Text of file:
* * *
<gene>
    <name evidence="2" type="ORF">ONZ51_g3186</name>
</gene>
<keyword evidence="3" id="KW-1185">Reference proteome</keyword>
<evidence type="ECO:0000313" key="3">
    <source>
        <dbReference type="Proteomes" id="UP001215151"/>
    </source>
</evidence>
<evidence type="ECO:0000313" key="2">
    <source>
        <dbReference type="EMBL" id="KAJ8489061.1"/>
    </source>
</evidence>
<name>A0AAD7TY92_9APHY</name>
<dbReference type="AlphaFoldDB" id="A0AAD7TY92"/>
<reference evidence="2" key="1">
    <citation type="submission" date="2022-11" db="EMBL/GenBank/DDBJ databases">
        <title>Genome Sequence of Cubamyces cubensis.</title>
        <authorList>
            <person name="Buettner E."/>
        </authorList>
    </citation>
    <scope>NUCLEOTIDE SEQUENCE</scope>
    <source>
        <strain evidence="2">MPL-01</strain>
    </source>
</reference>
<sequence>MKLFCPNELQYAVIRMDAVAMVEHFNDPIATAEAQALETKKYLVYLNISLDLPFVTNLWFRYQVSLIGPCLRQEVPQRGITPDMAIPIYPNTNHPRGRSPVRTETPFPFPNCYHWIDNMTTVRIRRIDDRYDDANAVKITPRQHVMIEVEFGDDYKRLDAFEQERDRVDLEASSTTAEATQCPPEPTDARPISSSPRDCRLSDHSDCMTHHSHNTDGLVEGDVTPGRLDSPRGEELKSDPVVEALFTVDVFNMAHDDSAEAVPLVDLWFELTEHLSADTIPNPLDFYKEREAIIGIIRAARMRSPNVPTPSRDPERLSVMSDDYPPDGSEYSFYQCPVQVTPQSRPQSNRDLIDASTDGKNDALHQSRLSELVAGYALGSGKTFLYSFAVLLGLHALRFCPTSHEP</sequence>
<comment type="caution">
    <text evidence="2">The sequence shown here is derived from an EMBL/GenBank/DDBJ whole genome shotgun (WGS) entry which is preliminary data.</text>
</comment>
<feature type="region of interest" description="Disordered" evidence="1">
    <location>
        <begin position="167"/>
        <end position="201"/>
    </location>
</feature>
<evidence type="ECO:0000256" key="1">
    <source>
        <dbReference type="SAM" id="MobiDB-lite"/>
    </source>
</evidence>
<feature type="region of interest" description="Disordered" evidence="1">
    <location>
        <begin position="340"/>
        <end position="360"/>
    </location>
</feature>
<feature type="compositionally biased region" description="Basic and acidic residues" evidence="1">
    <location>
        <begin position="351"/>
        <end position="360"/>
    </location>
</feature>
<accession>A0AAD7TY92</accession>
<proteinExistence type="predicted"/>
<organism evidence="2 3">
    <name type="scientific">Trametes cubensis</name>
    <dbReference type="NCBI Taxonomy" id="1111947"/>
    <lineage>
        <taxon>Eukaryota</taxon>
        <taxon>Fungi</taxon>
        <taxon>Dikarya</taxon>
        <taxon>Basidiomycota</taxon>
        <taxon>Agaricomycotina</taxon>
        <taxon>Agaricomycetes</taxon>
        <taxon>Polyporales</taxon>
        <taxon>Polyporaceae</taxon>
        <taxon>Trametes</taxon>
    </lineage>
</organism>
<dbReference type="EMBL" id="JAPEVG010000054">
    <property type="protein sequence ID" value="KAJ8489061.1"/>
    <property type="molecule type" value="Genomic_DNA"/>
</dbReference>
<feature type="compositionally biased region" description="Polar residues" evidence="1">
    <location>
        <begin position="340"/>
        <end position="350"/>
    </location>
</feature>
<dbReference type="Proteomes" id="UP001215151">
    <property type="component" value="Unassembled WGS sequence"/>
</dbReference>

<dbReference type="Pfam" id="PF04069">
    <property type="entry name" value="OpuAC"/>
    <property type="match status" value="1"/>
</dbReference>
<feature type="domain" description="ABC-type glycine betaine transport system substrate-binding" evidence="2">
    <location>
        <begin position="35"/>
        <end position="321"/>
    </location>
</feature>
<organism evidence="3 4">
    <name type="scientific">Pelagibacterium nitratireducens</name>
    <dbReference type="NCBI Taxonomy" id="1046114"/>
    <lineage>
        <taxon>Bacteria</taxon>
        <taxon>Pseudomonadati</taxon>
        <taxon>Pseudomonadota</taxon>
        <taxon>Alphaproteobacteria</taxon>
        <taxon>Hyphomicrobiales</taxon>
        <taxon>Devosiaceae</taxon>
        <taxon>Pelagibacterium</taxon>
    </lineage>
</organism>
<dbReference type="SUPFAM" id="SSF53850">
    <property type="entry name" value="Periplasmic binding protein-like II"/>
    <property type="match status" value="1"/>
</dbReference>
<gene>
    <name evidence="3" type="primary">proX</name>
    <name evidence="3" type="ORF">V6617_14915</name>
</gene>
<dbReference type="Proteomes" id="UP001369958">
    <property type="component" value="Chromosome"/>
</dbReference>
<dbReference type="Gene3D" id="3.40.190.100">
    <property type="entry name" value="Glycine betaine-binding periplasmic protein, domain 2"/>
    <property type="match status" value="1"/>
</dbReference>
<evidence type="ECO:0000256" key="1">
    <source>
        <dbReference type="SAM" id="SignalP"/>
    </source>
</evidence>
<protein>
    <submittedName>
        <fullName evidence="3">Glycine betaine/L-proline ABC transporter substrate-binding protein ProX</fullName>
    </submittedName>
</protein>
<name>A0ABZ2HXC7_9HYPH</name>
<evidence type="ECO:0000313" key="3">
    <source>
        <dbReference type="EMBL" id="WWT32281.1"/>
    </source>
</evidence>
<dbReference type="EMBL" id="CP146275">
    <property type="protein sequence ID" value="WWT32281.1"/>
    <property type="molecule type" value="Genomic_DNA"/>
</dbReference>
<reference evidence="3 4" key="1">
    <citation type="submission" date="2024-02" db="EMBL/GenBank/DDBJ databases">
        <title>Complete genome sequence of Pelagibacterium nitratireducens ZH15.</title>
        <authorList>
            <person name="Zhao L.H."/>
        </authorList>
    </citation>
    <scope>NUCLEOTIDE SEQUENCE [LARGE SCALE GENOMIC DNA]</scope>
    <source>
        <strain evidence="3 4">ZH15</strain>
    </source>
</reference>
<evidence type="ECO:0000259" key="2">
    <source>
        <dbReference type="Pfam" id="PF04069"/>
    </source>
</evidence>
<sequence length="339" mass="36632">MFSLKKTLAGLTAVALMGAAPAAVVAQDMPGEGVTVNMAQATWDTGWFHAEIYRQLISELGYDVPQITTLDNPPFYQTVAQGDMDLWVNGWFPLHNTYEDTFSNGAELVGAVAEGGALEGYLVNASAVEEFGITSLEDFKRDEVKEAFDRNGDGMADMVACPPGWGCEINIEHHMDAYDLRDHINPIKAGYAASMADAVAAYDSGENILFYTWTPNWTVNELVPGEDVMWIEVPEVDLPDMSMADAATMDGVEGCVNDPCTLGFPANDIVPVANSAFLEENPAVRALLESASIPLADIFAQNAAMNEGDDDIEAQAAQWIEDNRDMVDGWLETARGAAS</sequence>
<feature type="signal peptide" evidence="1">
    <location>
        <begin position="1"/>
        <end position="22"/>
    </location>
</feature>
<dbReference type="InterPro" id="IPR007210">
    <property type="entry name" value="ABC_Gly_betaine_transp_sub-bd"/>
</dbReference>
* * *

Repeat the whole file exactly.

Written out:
<gene>
    <name evidence="2" type="ORF">ONZ51_g3186</name>
</gene>
<keyword evidence="3" id="KW-1185">Reference proteome</keyword>
<evidence type="ECO:0000313" key="3">
    <source>
        <dbReference type="Proteomes" id="UP001215151"/>
    </source>
</evidence>
<evidence type="ECO:0000313" key="2">
    <source>
        <dbReference type="EMBL" id="KAJ8489061.1"/>
    </source>
</evidence>
<name>A0AAD7TY92_9APHY</name>
<dbReference type="AlphaFoldDB" id="A0AAD7TY92"/>
<reference evidence="2" key="1">
    <citation type="submission" date="2022-11" db="EMBL/GenBank/DDBJ databases">
        <title>Genome Sequence of Cubamyces cubensis.</title>
        <authorList>
            <person name="Buettner E."/>
        </authorList>
    </citation>
    <scope>NUCLEOTIDE SEQUENCE</scope>
    <source>
        <strain evidence="2">MPL-01</strain>
    </source>
</reference>
<sequence>MKLFCPNELQYAVIRMDAVAMVEHFNDPIATAEAQALETKKYLVYLNISLDLPFVTNLWFRYQVSLIGPCLRQEVPQRGITPDMAIPIYPNTNHPRGRSPVRTETPFPFPNCYHWIDNMTTVRIRRIDDRYDDANAVKITPRQHVMIEVEFGDDYKRLDAFEQERDRVDLEASSTTAEATQCPPEPTDARPISSSPRDCRLSDHSDCMTHHSHNTDGLVEGDVTPGRLDSPRGEELKSDPVVEALFTVDVFNMAHDDSAEAVPLVDLWFELTEHLSADTIPNPLDFYKEREAIIGIIRAARMRSPNVPTPSRDPERLSVMSDDYPPDGSEYSFYQCPVQVTPQSRPQSNRDLIDASTDGKNDALHQSRLSELVAGYALGSGKTFLYSFAVLLGLHALRFCPTSHEP</sequence>
<comment type="caution">
    <text evidence="2">The sequence shown here is derived from an EMBL/GenBank/DDBJ whole genome shotgun (WGS) entry which is preliminary data.</text>
</comment>
<feature type="region of interest" description="Disordered" evidence="1">
    <location>
        <begin position="167"/>
        <end position="201"/>
    </location>
</feature>
<evidence type="ECO:0000256" key="1">
    <source>
        <dbReference type="SAM" id="MobiDB-lite"/>
    </source>
</evidence>
<feature type="region of interest" description="Disordered" evidence="1">
    <location>
        <begin position="340"/>
        <end position="360"/>
    </location>
</feature>
<feature type="compositionally biased region" description="Basic and acidic residues" evidence="1">
    <location>
        <begin position="351"/>
        <end position="360"/>
    </location>
</feature>
<accession>A0AAD7TY92</accession>
<proteinExistence type="predicted"/>
<organism evidence="2 3">
    <name type="scientific">Trametes cubensis</name>
    <dbReference type="NCBI Taxonomy" id="1111947"/>
    <lineage>
        <taxon>Eukaryota</taxon>
        <taxon>Fungi</taxon>
        <taxon>Dikarya</taxon>
        <taxon>Basidiomycota</taxon>
        <taxon>Agaricomycotina</taxon>
        <taxon>Agaricomycetes</taxon>
        <taxon>Polyporales</taxon>
        <taxon>Polyporaceae</taxon>
        <taxon>Trametes</taxon>
    </lineage>
</organism>
<dbReference type="EMBL" id="JAPEVG010000054">
    <property type="protein sequence ID" value="KAJ8489061.1"/>
    <property type="molecule type" value="Genomic_DNA"/>
</dbReference>
<feature type="compositionally biased region" description="Polar residues" evidence="1">
    <location>
        <begin position="340"/>
        <end position="350"/>
    </location>
</feature>
<dbReference type="Proteomes" id="UP001215151">
    <property type="component" value="Unassembled WGS sequence"/>
</dbReference>

<dbReference type="Pfam" id="PF04069">
    <property type="entry name" value="OpuAC"/>
    <property type="match status" value="1"/>
</dbReference>
<feature type="domain" description="ABC-type glycine betaine transport system substrate-binding" evidence="2">
    <location>
        <begin position="35"/>
        <end position="321"/>
    </location>
</feature>
<organism evidence="3 4">
    <name type="scientific">Pelagibacterium nitratireducens</name>
    <dbReference type="NCBI Taxonomy" id="1046114"/>
    <lineage>
        <taxon>Bacteria</taxon>
        <taxon>Pseudomonadati</taxon>
        <taxon>Pseudomonadota</taxon>
        <taxon>Alphaproteobacteria</taxon>
        <taxon>Hyphomicrobiales</taxon>
        <taxon>Devosiaceae</taxon>
        <taxon>Pelagibacterium</taxon>
    </lineage>
</organism>
<dbReference type="SUPFAM" id="SSF53850">
    <property type="entry name" value="Periplasmic binding protein-like II"/>
    <property type="match status" value="1"/>
</dbReference>
<gene>
    <name evidence="3" type="primary">proX</name>
    <name evidence="3" type="ORF">V6617_14915</name>
</gene>
<dbReference type="Proteomes" id="UP001369958">
    <property type="component" value="Chromosome"/>
</dbReference>
<dbReference type="Gene3D" id="3.40.190.100">
    <property type="entry name" value="Glycine betaine-binding periplasmic protein, domain 2"/>
    <property type="match status" value="1"/>
</dbReference>
<evidence type="ECO:0000256" key="1">
    <source>
        <dbReference type="SAM" id="SignalP"/>
    </source>
</evidence>
<protein>
    <submittedName>
        <fullName evidence="3">Glycine betaine/L-proline ABC transporter substrate-binding protein ProX</fullName>
    </submittedName>
</protein>
<name>A0ABZ2HXC7_9HYPH</name>
<evidence type="ECO:0000313" key="3">
    <source>
        <dbReference type="EMBL" id="WWT32281.1"/>
    </source>
</evidence>
<dbReference type="EMBL" id="CP146275">
    <property type="protein sequence ID" value="WWT32281.1"/>
    <property type="molecule type" value="Genomic_DNA"/>
</dbReference>
<reference evidence="3 4" key="1">
    <citation type="submission" date="2024-02" db="EMBL/GenBank/DDBJ databases">
        <title>Complete genome sequence of Pelagibacterium nitratireducens ZH15.</title>
        <authorList>
            <person name="Zhao L.H."/>
        </authorList>
    </citation>
    <scope>NUCLEOTIDE SEQUENCE [LARGE SCALE GENOMIC DNA]</scope>
    <source>
        <strain evidence="3 4">ZH15</strain>
    </source>
</reference>
<evidence type="ECO:0000259" key="2">
    <source>
        <dbReference type="Pfam" id="PF04069"/>
    </source>
</evidence>
<sequence length="339" mass="36632">MFSLKKTLAGLTAVALMGAAPAAVVAQDMPGEGVTVNMAQATWDTGWFHAEIYRQLISELGYDVPQITTLDNPPFYQTVAQGDMDLWVNGWFPLHNTYEDTFSNGAELVGAVAEGGALEGYLVNASAVEEFGITSLEDFKRDEVKEAFDRNGDGMADMVACPPGWGCEINIEHHMDAYDLRDHINPIKAGYAASMADAVAAYDSGENILFYTWTPNWTVNELVPGEDVMWIEVPEVDLPDMSMADAATMDGVEGCVNDPCTLGFPANDIVPVANSAFLEENPAVRALLESASIPLADIFAQNAAMNEGDDDIEAQAAQWIEDNRDMVDGWLETARGAAS</sequence>
<feature type="signal peptide" evidence="1">
    <location>
        <begin position="1"/>
        <end position="22"/>
    </location>
</feature>
<dbReference type="InterPro" id="IPR007210">
    <property type="entry name" value="ABC_Gly_betaine_transp_sub-bd"/>
</dbReference>